Although there are many things that I could pick to analyze from my summer, a couple aspects and topics from my leadership classes that informed the way that I understood and approached my time at Fulkerson Kennedy stick out to me. One of those is the importance of space to cultivate a good leadership environment. Inside FK, the bullpen-styled office cultivated community and created a friendly environment of collaboration because all the desks were in one room. Because all the junior level staff members with their own clients collaborated in this space together and grew close, I saw Hogg’s social identity and categorization theory come into play. The employees, as self identified Democrats and part of the niche campaign fundraising field, grew a sense of togetherness and saw themselves as this in-group, as opposed to Republican campaign fundraisers or people outside of this niche field. At the same time, there was some friendly in-group competition to see who could raise the most for their specific client, for those who got checks in the mail would have playful banter with the employees who did not get a check that day. This would not have been possible without the environment created in the office.
Another way I saw theories from classes play out was through Kelman’s three steps of persuasion. Each junior level staff member has a specific client that they are in charge of in terms of fundraising and finances for their campaign. Because each client is vastly different from one another, there are varying degrees in which the staff members feels passionately about their client, and therefore their entire job itself. This relates to Kelman’s three steps because based on the varying levels of persuasion, compliance, identification, internalization, each employee has a different level passion and excitement about their job. This aspect fascinated me while interning this summer because I saw the different levels that the employees were persuaded by their client, and therefore each had a completely different mindset when attempted to get people to donate and with overall disposition on their job. Those who admired their client as a competent leader, and not only complied with their mission and job tasks, but also identified and internalized their clients mission were more passionate about their fundraising efforts and usually talked more about their client and the time they spent at events and trips. Those who achieved the goal of their job by complying with their tasks, but did not fully identify and internalize the mission of the leader out of a lack of connection or finding the client difficult usually did not have the same zeal for their job, or left their job altogether. This realization of the importance of persuasion to work in campaign finance was revolutionary for me, for it became evident that if one could not be persuaded by their client, they could not have the passion that this rigorous job takes, regardless of how well they are executing tasks and raising money. This also reminded me of the importance of Goleman’s Emotional Intelligence theory, for if leaders cannot connect and see the needs of their followers, which includes their employees, those followers will not feel the same obligation and passions to help the leader in return.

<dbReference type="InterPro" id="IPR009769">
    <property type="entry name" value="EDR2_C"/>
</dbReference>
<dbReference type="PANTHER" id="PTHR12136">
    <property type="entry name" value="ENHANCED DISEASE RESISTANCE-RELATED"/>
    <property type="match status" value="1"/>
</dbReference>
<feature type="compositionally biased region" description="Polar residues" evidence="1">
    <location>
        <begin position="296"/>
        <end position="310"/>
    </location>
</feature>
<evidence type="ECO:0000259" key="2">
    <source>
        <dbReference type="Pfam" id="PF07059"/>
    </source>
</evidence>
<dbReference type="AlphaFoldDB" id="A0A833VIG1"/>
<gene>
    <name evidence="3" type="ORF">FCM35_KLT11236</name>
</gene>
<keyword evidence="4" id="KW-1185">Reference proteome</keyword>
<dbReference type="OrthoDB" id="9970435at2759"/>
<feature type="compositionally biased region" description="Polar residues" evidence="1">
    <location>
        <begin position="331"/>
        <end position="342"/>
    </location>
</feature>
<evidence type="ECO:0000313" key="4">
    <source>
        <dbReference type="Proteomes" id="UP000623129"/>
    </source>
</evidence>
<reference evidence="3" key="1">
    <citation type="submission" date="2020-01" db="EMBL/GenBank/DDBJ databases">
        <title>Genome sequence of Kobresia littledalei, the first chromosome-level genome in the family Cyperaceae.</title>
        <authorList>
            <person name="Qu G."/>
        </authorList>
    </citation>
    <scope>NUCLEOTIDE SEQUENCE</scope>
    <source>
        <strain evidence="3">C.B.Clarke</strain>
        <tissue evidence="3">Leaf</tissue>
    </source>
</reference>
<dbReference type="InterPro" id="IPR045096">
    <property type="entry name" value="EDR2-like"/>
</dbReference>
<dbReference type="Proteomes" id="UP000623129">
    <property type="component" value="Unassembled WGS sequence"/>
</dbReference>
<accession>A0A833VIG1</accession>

Overall, I learned an incredible amount from this internship and saw leadership play out in many ways. I learned about myself as a leader and follower and learned how to be a better and more self-advocating follower. I also learned a lot about the career path that I want to take overall, and believe that through the lens that the Jepson internship gave me, I was able to look at my work with a more perceptive and critical lens.